House Bill Makes it a Crime to Publicize Police Officer’s Address
ST. PAUL -- The public safety bill passed by the Minnesota House Tuesday night would make it a crime to make a police officer's home address public.
State Representative Dan Wolgamott of St. Cloud authored the legislation included in the larger bill.
Peaceful protests are an important way to exercise one's First Amendment rights, but doing so outside the homes of our law enforcement and their family is too far. Our police officers and their families deserve a right to privacy and they should be focused on doing their jobs to keep our community safe, not worrying about the safety and security of their loved ones.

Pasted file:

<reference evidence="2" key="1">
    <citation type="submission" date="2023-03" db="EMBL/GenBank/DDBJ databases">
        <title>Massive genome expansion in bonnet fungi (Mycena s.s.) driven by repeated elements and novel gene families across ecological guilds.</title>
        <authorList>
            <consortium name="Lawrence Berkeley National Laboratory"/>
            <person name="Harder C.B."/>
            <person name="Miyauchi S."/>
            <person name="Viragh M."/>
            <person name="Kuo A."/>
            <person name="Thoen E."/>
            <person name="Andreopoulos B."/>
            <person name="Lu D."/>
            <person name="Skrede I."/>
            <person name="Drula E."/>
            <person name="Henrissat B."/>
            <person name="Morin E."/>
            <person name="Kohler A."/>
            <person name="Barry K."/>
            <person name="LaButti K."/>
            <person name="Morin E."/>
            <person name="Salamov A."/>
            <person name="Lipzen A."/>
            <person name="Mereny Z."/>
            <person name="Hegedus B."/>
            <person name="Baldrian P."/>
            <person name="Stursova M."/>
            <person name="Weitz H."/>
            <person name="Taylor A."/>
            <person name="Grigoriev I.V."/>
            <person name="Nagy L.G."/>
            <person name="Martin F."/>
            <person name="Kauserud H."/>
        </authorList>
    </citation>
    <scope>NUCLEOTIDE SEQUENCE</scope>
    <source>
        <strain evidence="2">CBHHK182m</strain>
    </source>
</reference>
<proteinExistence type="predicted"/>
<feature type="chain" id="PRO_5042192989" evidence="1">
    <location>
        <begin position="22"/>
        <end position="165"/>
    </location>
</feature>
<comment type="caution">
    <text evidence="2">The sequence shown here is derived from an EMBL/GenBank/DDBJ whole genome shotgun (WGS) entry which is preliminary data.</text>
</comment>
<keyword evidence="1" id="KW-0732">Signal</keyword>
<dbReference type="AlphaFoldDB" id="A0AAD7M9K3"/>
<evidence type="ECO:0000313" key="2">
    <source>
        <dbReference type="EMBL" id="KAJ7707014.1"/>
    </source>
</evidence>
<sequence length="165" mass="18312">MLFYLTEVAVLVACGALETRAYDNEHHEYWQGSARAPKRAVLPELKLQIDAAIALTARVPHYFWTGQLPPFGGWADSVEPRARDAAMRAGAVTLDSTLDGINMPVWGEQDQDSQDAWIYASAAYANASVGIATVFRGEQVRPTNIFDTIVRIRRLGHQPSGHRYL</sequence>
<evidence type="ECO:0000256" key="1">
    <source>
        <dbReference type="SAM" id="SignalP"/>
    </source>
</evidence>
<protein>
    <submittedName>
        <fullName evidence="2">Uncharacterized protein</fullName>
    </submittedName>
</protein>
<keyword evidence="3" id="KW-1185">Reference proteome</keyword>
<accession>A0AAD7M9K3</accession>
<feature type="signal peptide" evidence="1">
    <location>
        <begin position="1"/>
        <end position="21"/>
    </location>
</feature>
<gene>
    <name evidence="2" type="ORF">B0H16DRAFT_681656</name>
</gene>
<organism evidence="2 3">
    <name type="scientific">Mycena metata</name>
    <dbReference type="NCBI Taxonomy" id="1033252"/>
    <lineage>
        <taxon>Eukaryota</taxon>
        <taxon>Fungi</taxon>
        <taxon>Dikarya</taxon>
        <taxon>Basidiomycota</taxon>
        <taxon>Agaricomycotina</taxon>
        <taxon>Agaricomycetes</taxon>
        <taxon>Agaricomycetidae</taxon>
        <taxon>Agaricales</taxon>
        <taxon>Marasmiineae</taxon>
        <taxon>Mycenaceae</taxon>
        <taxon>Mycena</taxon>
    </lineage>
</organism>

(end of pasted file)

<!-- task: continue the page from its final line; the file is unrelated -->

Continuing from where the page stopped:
The legislation makes it a misdemeanor to knowingly and without consent share the home address of a police officer, and a gross misdemeanor if sharing the address results in bodily harm to the officer or their family or member of that household.
The Public Safety and Judiciary budget bill funds the Department of Public Safety, the Department of Corrections, the Department of Human Rights and the judicial branch. The bill also enacted new regulations on no-knock warrants and modifications to the Peace Officer Standards and Training Board's police misconduct database.
Travis's Law is included in the bill which requires law enforcement agencies when responding to a mental health crisis call to include a referral to mental health crisis teams.
Matthew's Law is also in the bill which requires departments to have a policy on confidential informants, the Hardell Sherrell Act, which includes jail safety reforms, and funding for community organizations working to prevent crime.
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